OK, these are not photos, but I did take photos of them

 I went to Europe as a person who could either take paintings [ the old Masters] or leave them. I was not fussed and thought that the aura around them was much over
hyped. However, after having visited several art galleries and in particular viewing the older style paintings I now at least an appreciation for them.. We saw two specific
paintings very early in our tour. The first was "
The Hunt in the Forest" by Paolo Uccello and the other was "Convent Thoughts" by Charles Allston Collins. Both of these
paintings are in the
Ashmolean Museum in Oxford. We went back several times to the Ashmolean to specifically see these two paintings and I was lucky enough to purchase
a print of "The Hunt in the Forest"

                                                If you go anywhere near the Ashmolean, I recommend you see both of these

We did see the "Mona Lisa" and was totally dissapointed - it's small, you cant get anywhere near it and there's a crowd like no tomorrow

This is a BIG painting - and it needs concentration to see it - go up close to get the details and you loose the overall picture, with the reverse also applicable - go back to get
the big picture and loose the detail. Either way its stunning. Some commentary by Critics:-

 "It is perhaps the best-known painting in the Ashmolean Museum, Oxford, England. The painting is an early example of the effective use of perspective in Renaissance art,
with the hunt participants, including people, horses, dogs and deer, disappearing into the dark forest in the distance.

 A hunting scene is the subject of one of Paolo Uccello's last works: the so-called Nocturnal Hunt. Probably originally painted as the decoration for a linen chest, the scene
is called nocturnal because of the strange kind of moonlight that falls on the elegant little figures of the hunters scattered through the dark forest. Except for the complex
perspective composition that broadens the horizon, one might take this for a late Gothic painting, for here too we find the same painstaking description of details,
sophisticated forms and movements that we found in the earlier panels. The overall richness of the scene is further stressed by the bright and elegant colours, particularly
the strong reds of the coats."
                                                                                                                      In Popular Culture

The painting is featured in the "Point of Vanishing" episode of the British TV series Lewis. A postcard of the painting is discovered as a clue to a murder. Lewis and his
colleague visit the painting at the Ashmolean Museum on more than one occasion and are instructed on its significant features by a museum expert. The painting provides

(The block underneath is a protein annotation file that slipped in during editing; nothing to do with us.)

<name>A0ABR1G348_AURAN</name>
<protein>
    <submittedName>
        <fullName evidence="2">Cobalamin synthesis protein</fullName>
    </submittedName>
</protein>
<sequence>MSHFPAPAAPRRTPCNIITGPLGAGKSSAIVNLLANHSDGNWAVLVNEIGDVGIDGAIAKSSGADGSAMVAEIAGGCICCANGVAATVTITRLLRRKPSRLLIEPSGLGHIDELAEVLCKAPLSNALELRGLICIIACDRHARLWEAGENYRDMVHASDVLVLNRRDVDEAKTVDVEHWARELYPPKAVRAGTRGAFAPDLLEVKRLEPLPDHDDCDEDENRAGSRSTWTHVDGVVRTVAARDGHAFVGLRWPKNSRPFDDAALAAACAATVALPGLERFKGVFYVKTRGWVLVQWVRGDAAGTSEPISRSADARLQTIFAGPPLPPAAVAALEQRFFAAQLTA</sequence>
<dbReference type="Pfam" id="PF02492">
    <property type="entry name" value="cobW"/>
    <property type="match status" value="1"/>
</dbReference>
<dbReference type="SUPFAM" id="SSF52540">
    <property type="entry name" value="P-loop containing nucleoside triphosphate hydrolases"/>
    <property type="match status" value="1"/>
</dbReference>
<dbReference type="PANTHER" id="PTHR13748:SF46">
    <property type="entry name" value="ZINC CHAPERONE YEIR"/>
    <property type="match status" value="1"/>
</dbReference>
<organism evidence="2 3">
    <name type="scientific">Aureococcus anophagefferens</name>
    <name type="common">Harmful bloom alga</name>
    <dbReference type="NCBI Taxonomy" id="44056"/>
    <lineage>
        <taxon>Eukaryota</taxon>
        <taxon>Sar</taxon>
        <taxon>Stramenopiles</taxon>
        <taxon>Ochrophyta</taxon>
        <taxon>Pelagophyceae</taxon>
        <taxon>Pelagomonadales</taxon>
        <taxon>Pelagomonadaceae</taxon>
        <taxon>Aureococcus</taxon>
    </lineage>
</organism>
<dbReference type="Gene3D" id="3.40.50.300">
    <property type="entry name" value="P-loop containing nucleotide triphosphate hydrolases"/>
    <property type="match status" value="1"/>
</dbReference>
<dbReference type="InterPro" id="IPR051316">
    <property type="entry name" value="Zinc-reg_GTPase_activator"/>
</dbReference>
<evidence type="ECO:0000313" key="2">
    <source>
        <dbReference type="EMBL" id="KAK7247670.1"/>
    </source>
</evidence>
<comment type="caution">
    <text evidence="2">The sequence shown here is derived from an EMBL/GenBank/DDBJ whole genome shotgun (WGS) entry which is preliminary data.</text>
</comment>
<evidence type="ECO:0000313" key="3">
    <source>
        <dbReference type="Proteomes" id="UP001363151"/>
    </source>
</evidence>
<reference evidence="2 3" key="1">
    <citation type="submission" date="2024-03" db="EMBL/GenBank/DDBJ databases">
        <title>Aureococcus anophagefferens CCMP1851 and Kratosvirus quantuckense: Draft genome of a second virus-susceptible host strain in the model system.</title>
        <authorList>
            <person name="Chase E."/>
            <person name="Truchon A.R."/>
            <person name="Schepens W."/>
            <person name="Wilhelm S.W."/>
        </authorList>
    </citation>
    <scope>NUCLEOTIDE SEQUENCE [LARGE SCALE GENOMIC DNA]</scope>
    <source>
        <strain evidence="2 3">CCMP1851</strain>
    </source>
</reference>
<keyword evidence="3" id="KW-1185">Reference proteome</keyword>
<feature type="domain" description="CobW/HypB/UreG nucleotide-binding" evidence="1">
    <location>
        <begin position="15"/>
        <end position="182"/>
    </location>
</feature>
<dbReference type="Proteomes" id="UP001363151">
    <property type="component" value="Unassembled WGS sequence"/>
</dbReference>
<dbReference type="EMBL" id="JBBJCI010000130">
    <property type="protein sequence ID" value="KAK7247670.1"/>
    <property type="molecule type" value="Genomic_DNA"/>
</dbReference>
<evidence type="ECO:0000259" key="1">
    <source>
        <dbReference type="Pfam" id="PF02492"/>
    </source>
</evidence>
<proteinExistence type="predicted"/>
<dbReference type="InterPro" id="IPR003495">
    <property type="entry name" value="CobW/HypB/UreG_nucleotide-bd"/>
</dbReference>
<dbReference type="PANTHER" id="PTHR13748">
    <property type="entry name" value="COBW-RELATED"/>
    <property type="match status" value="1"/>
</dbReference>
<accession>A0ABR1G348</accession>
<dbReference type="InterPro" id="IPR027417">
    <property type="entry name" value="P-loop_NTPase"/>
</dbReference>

Lewis with an insight that allows him to solve the case.

Paolo Uccello
c. 1470
Oil painting
65 cm × 165 cm (26 in × 65 in)
Ashmolean Museum, Oxford

Charles Allston Collins
Oil on canvas
Arched top, 33 1/8 x 23 1/4 inches
Ashmolean Museum, Oxford
This is a painting that is very
serene. There is a seat in front of it
and you can sit down, look at the
painting and feel the stress fall

"Convent Thoughts is a painting
by the Pre-Raphaelite painter
Charles Allston Collins which was
created between 1850 and 1851.
Collins sent it to the Royal
Academy of Arts in 1851 where it
was exhibited.

The painting shows a nun
contemplating a passion flower
symbolising the crucifixion of Christ.
She is standing in a walled garden
full of minutely-detailed flowers. In
her left hand she holds an
illuminated missal, held not as
though she had been reading it but
so as to show us the Annunciation
and the Crucifixion. Her costume
shows that she is a novice,
presumably meditating on her final

The flowers were painted in the
Oxford garden of Thomas Combe,
an early collector of Pre-Raphaelite
paintings. Combe bought the
painting; in 1894 he bequeathed
his art collection to the Ashmolean
Museum, Oxford and Convent
Thoughts remains in the Museum's
collection to the present day
.        Although Collins was never
formally a member of the
Pre-Raphaelite Brotherhood, he was
in sympathy with their aims and
painted in their immensely-detailed
style. Convent Thoughts has a place
in the history of Pre-Raphaelitism,
because the tide of opinion, initially
hostile, was to some extent turned by
a letter to The Times on 13 May
1851 from the influential critic John
Ruskin praising the Pre-Raphaelite
paintings at the Academy exhibition,
in particular Convent Thoughts,
about which he wrote:

  "I happen to have a special
acquaintance with the water plant
Alisma Plantago ... and as I never
saw it so thoroughly or so well drawn,
I must take leave to remonstrate with
you, when you say sweepingly that
these men 'sacrifice truth as well as
feeling to eccentricity.' For as a mere
botanical study of the Water Lily and
Alisma, as well as of the common lily
and several other garden flowers,
this picture would be invaluable to
me, and I heartily wish it were mine."[